Multi-year investments have matured to a point where attacks are well-resourced, planned, and exploited in ways that align with the varying objectives of the host nations. The infrastructure and talent behind attacks are stable and organized, allowing for multiple simultaneous campaigns and increased proficiency in the speed of exploitation. Parent organizations continue to provide covert shelter to operate, technical infrastructures to develop and test, extradition safety, and intelligence support. Such advancement of professional capabilities will allow these attackers a greater advantage over their defending counterparts in 2024, with their adaptation proficiency becoming the most troublesome attribute for the cybersecurity industry to deal with.
The trickle-down effects of nation-state research, investment in vulnerability acquisition, and development of complex code continue to be at play, bestowing significant benefits to the broader community of malicious actors. For example, as nations pay millions of dollars for zero-day vulnerability exploits and use them for attacks against targets, the code and methods are revealed for other threat actors who dissect and use these components for their attacks. Organized cybercriminals are quick to take advantage and implement new tools in their attack strategies. Such expensive vulnerabilities, exploits, and methods would normally be well beyond the reach of these lesser threats but are enabled by the vast resources cascading down from nation-state actors.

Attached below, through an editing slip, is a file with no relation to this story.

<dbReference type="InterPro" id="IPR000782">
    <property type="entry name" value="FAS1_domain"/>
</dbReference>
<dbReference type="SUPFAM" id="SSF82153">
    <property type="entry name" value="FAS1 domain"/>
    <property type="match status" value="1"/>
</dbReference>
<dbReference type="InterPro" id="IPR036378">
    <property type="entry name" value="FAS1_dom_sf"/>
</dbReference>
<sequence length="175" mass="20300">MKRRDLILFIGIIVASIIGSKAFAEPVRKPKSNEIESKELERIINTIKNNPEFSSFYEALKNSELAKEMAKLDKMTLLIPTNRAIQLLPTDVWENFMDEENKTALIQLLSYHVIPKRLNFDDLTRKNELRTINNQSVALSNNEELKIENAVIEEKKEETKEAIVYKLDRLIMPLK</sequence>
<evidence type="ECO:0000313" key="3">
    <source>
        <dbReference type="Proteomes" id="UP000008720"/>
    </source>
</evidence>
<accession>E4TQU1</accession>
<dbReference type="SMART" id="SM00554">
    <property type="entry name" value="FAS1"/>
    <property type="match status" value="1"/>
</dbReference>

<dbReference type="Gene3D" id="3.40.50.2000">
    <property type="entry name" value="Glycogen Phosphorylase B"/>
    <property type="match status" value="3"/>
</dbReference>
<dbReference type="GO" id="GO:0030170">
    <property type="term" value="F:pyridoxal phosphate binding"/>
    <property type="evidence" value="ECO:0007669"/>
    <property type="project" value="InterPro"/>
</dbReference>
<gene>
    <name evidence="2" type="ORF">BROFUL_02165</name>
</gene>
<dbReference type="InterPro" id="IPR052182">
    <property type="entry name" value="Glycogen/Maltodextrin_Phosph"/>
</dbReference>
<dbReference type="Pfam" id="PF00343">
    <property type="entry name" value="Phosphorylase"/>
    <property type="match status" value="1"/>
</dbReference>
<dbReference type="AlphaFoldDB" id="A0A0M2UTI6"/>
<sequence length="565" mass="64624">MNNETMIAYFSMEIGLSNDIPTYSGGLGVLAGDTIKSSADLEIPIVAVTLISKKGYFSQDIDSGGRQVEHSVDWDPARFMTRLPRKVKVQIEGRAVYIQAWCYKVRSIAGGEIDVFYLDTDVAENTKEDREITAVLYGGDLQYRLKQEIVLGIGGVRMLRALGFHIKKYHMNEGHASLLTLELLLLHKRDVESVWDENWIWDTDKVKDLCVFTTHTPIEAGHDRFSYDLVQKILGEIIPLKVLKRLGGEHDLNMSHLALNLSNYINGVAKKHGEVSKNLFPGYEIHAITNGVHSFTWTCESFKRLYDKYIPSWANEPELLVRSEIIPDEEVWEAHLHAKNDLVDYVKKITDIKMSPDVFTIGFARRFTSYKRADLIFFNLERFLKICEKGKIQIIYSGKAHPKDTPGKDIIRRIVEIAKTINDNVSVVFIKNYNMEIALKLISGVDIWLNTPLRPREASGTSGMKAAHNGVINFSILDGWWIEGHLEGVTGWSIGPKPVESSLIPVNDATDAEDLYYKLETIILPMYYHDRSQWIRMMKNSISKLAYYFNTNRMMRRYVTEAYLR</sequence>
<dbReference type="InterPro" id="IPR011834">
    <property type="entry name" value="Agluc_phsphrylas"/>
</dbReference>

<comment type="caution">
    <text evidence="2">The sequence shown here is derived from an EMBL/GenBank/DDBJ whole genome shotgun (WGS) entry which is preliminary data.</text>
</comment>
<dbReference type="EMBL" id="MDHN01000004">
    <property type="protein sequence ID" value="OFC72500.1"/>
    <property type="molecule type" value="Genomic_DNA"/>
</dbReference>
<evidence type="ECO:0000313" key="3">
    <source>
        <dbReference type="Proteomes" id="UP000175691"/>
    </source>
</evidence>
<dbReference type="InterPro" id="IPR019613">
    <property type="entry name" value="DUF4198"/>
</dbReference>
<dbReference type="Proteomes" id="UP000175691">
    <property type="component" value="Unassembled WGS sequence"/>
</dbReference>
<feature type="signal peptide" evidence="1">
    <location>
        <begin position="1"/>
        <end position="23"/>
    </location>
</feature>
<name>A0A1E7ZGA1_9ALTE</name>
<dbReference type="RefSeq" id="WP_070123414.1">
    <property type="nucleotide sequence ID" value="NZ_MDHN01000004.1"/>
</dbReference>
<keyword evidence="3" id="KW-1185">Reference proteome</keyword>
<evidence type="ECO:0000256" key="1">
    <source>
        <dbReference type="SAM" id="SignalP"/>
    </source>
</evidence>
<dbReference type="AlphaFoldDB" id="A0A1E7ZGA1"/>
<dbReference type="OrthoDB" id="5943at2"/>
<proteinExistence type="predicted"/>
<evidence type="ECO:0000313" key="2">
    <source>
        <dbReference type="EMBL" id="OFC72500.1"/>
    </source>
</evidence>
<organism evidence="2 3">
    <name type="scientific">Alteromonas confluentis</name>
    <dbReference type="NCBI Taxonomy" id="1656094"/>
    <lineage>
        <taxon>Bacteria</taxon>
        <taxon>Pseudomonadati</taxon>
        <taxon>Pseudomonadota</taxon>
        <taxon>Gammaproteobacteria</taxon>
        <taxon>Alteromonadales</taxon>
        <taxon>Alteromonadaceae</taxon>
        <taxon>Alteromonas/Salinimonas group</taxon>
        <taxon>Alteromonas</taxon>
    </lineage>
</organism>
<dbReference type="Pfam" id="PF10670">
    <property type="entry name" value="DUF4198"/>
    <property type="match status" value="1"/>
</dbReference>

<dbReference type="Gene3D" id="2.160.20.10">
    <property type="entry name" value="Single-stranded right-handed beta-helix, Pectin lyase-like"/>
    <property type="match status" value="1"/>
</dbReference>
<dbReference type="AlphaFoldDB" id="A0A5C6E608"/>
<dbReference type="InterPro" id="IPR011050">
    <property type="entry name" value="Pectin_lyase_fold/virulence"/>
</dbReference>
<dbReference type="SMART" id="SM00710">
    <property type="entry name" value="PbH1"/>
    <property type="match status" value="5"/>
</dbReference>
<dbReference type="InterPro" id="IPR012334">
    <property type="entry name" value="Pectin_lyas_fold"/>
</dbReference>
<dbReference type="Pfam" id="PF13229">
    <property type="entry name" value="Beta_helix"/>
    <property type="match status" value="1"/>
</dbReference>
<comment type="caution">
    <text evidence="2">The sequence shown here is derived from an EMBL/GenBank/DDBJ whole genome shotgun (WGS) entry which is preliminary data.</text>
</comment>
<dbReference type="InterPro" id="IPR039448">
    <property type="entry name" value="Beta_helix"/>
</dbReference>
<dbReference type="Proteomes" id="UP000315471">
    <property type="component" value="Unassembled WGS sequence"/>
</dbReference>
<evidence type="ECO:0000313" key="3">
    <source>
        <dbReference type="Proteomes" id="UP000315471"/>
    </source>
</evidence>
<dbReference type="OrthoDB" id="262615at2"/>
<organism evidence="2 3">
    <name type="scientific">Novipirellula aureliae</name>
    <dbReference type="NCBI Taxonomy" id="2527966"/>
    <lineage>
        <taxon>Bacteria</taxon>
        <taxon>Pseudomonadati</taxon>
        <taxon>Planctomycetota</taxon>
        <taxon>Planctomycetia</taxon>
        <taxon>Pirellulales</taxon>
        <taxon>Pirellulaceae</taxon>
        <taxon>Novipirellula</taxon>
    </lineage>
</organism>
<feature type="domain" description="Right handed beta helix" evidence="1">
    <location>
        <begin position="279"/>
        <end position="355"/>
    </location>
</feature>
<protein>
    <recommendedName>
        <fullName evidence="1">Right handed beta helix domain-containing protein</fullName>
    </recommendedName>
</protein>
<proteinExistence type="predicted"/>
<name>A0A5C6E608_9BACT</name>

The primary target and focus for nation-states will continue to be their adversaries Critical Infrastructure sectors, such as healthcare, government, communications, transportation, defense industrial base, media, utilities, finance, and cargo logistics.
1. We shall see 20%-30% more severe vulnerabilities discovered, leading to emergency patches by major software, service, and Operating System (OS) vendors. There will be an equitable increase in exploitations of severe vulnerabilities, leading to greater impacts. Direct targets of the nation-state attackers will experience the most pain, but downstream victims will also be caught up in the process.
2. Time to exploit, from the point of vulnerability discovery to seeing attacks occur, will shorten to levels dangerously close to how fast vendors can respond, creating a window of opportunity for widespread exploitation.